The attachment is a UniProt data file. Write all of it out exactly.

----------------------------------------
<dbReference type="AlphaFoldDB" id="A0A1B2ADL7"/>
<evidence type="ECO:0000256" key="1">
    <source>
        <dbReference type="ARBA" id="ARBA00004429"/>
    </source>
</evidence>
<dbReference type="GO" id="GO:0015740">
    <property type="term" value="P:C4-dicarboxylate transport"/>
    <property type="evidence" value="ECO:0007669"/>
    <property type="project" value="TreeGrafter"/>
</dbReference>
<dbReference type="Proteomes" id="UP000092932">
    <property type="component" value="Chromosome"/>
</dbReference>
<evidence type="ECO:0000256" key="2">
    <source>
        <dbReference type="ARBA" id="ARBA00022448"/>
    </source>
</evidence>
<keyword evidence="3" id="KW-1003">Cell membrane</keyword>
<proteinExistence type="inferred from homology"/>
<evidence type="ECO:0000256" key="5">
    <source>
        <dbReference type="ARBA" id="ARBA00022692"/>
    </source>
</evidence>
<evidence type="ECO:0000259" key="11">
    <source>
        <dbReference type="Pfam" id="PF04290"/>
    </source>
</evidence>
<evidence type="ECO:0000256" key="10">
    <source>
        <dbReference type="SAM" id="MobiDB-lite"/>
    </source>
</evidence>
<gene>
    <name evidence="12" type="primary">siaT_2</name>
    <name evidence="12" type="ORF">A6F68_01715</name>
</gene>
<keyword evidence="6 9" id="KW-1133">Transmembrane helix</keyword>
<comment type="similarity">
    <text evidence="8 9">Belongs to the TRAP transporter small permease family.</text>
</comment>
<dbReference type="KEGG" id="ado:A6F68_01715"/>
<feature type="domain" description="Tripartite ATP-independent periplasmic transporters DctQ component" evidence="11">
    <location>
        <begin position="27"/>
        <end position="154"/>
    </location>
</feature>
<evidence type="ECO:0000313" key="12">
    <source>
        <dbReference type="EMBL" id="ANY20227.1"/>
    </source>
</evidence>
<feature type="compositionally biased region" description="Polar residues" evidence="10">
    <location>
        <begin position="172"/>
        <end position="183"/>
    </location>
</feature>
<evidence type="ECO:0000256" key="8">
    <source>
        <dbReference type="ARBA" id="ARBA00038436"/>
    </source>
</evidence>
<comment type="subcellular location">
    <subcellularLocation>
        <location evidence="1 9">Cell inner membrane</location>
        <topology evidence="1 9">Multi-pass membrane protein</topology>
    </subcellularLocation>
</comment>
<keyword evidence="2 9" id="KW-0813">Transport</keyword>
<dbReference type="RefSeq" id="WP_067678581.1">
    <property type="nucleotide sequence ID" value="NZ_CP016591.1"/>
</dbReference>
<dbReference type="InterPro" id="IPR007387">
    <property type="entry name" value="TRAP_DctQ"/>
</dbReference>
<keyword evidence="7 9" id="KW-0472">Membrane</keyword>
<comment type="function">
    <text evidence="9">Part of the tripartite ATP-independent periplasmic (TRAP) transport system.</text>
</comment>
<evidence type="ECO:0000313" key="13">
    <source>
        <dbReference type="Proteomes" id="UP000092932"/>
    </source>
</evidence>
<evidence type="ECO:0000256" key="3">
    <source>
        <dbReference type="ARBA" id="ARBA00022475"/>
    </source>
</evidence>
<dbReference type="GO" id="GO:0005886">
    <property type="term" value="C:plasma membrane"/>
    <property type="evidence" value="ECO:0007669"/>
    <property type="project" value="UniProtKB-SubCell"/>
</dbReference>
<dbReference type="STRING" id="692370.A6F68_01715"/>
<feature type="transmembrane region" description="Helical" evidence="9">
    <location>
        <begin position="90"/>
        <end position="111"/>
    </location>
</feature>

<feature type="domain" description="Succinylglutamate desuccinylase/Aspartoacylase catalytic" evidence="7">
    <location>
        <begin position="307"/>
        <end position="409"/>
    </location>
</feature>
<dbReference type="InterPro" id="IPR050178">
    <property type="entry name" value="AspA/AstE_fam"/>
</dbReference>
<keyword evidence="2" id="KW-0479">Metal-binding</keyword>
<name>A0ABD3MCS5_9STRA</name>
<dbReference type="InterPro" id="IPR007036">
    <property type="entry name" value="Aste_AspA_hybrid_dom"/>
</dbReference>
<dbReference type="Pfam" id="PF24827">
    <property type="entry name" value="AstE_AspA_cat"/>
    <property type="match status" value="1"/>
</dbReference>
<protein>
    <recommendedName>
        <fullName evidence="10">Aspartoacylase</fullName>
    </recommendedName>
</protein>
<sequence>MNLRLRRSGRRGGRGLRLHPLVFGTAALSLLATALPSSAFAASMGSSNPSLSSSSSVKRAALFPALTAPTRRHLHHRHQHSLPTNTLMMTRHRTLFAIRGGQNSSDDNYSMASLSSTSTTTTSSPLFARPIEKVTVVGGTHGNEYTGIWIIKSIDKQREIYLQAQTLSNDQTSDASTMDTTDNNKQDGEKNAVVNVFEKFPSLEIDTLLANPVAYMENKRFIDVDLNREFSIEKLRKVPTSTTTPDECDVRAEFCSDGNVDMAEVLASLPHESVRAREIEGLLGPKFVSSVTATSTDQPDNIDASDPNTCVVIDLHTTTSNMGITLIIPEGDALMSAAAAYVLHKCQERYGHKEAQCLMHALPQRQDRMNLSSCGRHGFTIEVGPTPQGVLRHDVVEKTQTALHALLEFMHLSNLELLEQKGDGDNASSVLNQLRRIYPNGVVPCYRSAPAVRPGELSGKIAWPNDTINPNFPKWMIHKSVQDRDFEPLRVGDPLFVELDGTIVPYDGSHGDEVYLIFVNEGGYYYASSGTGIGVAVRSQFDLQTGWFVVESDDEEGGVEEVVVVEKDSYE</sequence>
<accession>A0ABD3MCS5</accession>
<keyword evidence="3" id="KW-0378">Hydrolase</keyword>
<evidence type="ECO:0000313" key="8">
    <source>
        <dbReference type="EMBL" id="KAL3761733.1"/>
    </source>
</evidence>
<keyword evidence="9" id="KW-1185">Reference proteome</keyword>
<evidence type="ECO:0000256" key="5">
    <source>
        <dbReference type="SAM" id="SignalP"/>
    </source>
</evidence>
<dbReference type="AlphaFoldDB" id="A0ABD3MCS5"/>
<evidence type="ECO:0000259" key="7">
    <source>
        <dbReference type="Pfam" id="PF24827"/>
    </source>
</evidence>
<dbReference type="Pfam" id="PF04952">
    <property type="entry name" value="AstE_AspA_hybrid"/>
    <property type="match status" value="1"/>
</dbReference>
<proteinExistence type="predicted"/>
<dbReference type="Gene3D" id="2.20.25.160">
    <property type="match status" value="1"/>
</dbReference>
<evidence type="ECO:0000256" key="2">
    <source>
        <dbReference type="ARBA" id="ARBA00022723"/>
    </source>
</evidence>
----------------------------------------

<dbReference type="AlphaFoldDB" id="A0A1B2ADL7"/>
<evidence type="ECO:0000256" key="1">
    <source>
        <dbReference type="ARBA" id="ARBA00004429"/>
    </source>
</evidence>
<dbReference type="GO" id="GO:0015740">
    <property type="term" value="P:C4-dicarboxylate transport"/>
    <property type="evidence" value="ECO:0007669"/>
    <property type="project" value="TreeGrafter"/>
</dbReference>
<dbReference type="Proteomes" id="UP000092932">
    <property type="component" value="Chromosome"/>
</dbReference>
<evidence type="ECO:0000256" key="2">
    <source>
        <dbReference type="ARBA" id="ARBA00022448"/>
    </source>
</evidence>
<keyword evidence="3" id="KW-1003">Cell membrane</keyword>
<proteinExistence type="inferred from homology"/>
<evidence type="ECO:0000256" key="5">
    <source>
        <dbReference type="ARBA" id="ARBA00022692"/>
    </source>
</evidence>
<evidence type="ECO:0000259" key="11">
    <source>
        <dbReference type="Pfam" id="PF04290"/>
    </source>
</evidence>
<evidence type="ECO:0000256" key="10">
    <source>
        <dbReference type="SAM" id="MobiDB-lite"/>
    </source>
</evidence>
<gene>
    <name evidence="12" type="primary">siaT_2</name>
    <name evidence="12" type="ORF">A6F68_01715</name>
</gene>
<keyword evidence="6 9" id="KW-1133">Transmembrane helix</keyword>
<comment type="similarity">
    <text evidence="8 9">Belongs to the TRAP transporter small permease family.</text>
</comment>
<dbReference type="KEGG" id="ado:A6F68_01715"/>
<feature type="domain" description="Tripartite ATP-independent periplasmic transporters DctQ component" evidence="11">
    <location>
        <begin position="27"/>
        <end position="154"/>
    </location>
</feature>
<evidence type="ECO:0000313" key="12">
    <source>
        <dbReference type="EMBL" id="ANY20227.1"/>
    </source>
</evidence>
<feature type="compositionally biased region" description="Polar residues" evidence="10">
    <location>
        <begin position="172"/>
        <end position="183"/>
    </location>
</feature>
<evidence type="ECO:0000256" key="8">
    <source>
        <dbReference type="ARBA" id="ARBA00038436"/>
    </source>
</evidence>
<comment type="subcellular location">
    <subcellularLocation>
        <location evidence="1 9">Cell inner membrane</location>
        <topology evidence="1 9">Multi-pass membrane protein</topology>
    </subcellularLocation>
</comment>
<keyword evidence="2 9" id="KW-0813">Transport</keyword>
<dbReference type="RefSeq" id="WP_067678581.1">
    <property type="nucleotide sequence ID" value="NZ_CP016591.1"/>
</dbReference>
<dbReference type="InterPro" id="IPR007387">
    <property type="entry name" value="TRAP_DctQ"/>
</dbReference>
<keyword evidence="7 9" id="KW-0472">Membrane</keyword>
<comment type="function">
    <text evidence="9">Part of the tripartite ATP-independent periplasmic (TRAP) transport system.</text>
</comment>
<evidence type="ECO:0000313" key="13">
    <source>
        <dbReference type="Proteomes" id="UP000092932"/>
    </source>
</evidence>
<evidence type="ECO:0000256" key="3">
    <source>
        <dbReference type="ARBA" id="ARBA00022475"/>
    </source>
</evidence>
<dbReference type="GO" id="GO:0005886">
    <property type="term" value="C:plasma membrane"/>
    <property type="evidence" value="ECO:0007669"/>
    <property type="project" value="UniProtKB-SubCell"/>
</dbReference>
<dbReference type="STRING" id="692370.A6F68_01715"/>
<feature type="transmembrane region" description="Helical" evidence="9">
    <location>
        <begin position="90"/>
        <end position="111"/>
    </location>
</feature>

<feature type="domain" description="Succinylglutamate desuccinylase/Aspartoacylase catalytic" evidence="7">
    <location>
        <begin position="307"/>
        <end position="409"/>
    </location>
</feature>
<dbReference type="InterPro" id="IPR050178">
    <property type="entry name" value="AspA/AstE_fam"/>
</dbReference>
<keyword evidence="2" id="KW-0479">Metal-binding</keyword>
<name>A0ABD3MCS5_9STRA</name>
<dbReference type="InterPro" id="IPR007036">
    <property type="entry name" value="Aste_AspA_hybrid_dom"/>
</dbReference>
<dbReference type="Pfam" id="PF24827">
    <property type="entry name" value="AstE_AspA_cat"/>
    <property type="match status" value="1"/>
</dbReference>
<protein>
    <recommendedName>
        <fullName evidence="10">Aspartoacylase</fullName>
    </recommendedName>
</protein>
<sequence>MNLRLRRSGRRGGRGLRLHPLVFGTAALSLLATALPSSAFAASMGSSNPSLSSSSSVKRAALFPALTAPTRRHLHHRHQHSLPTNTLMMTRHRTLFAIRGGQNSSDDNYSMASLSSTSTTTTSSPLFARPIEKVTVVGGTHGNEYTGIWIIKSIDKQREIYLQAQTLSNDQTSDASTMDTTDNNKQDGEKNAVVNVFEKFPSLEIDTLLANPVAYMENKRFIDVDLNREFSIEKLRKVPTSTTTPDECDVRAEFCSDGNVDMAEVLASLPHESVRAREIEGLLGPKFVSSVTATSTDQPDNIDASDPNTCVVIDLHTTTSNMGITLIIPEGDALMSAAAAYVLHKCQERYGHKEAQCLMHALPQRQDRMNLSSCGRHGFTIEVGPTPQGVLRHDVVEKTQTALHALLEFMHLSNLELLEQKGDGDNASSVLNQLRRIYPNGVVPCYRSAPAVRPGELSGKIAWPNDTINPNFPKWMIHKSVQDRDFEPLRVGDPLFVELDGTIVPYDGSHGDEVYLIFVNEGGYYYASSGTGIGVAVRSQFDLQTGWFVVESDDEEGGVEEVVVVEKDSYE</sequence>
<accession>A0ABD3MCS5</accession>
<keyword evidence="3" id="KW-0378">Hydrolase</keyword>
<evidence type="ECO:0000313" key="8">
    <source>
        <dbReference type="EMBL" id="KAL3761733.1"/>
    </source>
</evidence>
<keyword evidence="9" id="KW-1185">Reference proteome</keyword>
<evidence type="ECO:0000256" key="5">
    <source>
        <dbReference type="SAM" id="SignalP"/>
    </source>
</evidence>
<dbReference type="AlphaFoldDB" id="A0ABD3MCS5"/>
<evidence type="ECO:0000259" key="7">
    <source>
        <dbReference type="Pfam" id="PF24827"/>
    </source>
</evidence>
<dbReference type="Pfam" id="PF04952">
    <property type="entry name" value="AstE_AspA_hybrid"/>
    <property type="match status" value="1"/>
</dbReference>
<proteinExistence type="predicted"/>
<dbReference type="Gene3D" id="2.20.25.160">
    <property type="match status" value="1"/>
</dbReference>
<evidence type="ECO:0000256" key="2">
    <source>
        <dbReference type="ARBA" id="ARBA00022723"/>
    </source>
</evidence>